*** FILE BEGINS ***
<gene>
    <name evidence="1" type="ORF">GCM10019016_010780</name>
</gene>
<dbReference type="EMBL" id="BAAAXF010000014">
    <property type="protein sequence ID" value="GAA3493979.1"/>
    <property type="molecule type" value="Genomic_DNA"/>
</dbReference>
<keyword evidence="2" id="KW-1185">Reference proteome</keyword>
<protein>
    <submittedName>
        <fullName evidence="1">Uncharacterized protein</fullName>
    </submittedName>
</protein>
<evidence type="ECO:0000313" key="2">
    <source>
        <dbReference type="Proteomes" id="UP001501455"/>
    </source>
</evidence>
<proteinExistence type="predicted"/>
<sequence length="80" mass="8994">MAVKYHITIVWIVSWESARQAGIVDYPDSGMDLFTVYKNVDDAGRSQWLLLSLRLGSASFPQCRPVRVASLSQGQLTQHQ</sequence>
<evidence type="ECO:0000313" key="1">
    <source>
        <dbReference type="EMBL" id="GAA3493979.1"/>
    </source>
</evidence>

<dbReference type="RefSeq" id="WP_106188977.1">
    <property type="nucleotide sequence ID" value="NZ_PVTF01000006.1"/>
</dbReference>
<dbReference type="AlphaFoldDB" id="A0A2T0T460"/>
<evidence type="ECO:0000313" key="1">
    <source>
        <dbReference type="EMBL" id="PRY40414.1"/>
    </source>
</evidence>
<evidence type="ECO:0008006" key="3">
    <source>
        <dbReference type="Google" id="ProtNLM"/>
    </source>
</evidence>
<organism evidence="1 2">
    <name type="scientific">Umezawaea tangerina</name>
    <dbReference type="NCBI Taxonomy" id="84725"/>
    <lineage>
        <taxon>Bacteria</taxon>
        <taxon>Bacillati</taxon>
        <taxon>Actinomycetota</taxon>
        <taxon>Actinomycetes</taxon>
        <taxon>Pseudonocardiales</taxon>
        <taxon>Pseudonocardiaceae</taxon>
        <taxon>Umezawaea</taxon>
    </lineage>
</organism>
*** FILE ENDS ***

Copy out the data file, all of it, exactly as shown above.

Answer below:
<gene>
    <name evidence="1" type="ORF">GCM10019016_010780</name>
</gene>
<dbReference type="EMBL" id="BAAAXF010000014">
    <property type="protein sequence ID" value="GAA3493979.1"/>
    <property type="molecule type" value="Genomic_DNA"/>
</dbReference>
<keyword evidence="2" id="KW-1185">Reference proteome</keyword>
<protein>
    <submittedName>
        <fullName evidence="1">Uncharacterized protein</fullName>
    </submittedName>
</protein>
<evidence type="ECO:0000313" key="2">
    <source>
        <dbReference type="Proteomes" id="UP001501455"/>
    </source>
</evidence>
<proteinExistence type="predicted"/>
<sequence length="80" mass="8994">MAVKYHITIVWIVSWESARQAGIVDYPDSGMDLFTVYKNVDDAGRSQWLLLSLRLGSASFPQCRPVRVASLSQGQLTQHQ</sequence>
<evidence type="ECO:0000313" key="1">
    <source>
        <dbReference type="EMBL" id="GAA3493979.1"/>
    </source>
</evidence>

<dbReference type="RefSeq" id="WP_106188977.1">
    <property type="nucleotide sequence ID" value="NZ_PVTF01000006.1"/>
</dbReference>
<dbReference type="AlphaFoldDB" id="A0A2T0T460"/>
<evidence type="ECO:0000313" key="1">
    <source>
        <dbReference type="EMBL" id="PRY40414.1"/>
    </source>
</evidence>
<evidence type="ECO:0008006" key="3">
    <source>
        <dbReference type="Google" id="ProtNLM"/>
    </source>
</evidence>
<organism evidence="1 2">
    <name type="scientific">Umezawaea tangerina</name>
    <dbReference type="NCBI Taxonomy" id="84725"/>
    <lineage>
        <taxon>Bacteria</taxon>
        <taxon>Bacillati</taxon>
        <taxon>Actinomycetota</taxon>
        <taxon>Actinomycetes</taxon>
        <taxon>Pseudonocardiales</taxon>
        <taxon>Pseudonocardiaceae</taxon>
        <taxon>Umezawaea</taxon>
    </lineage>
</organism>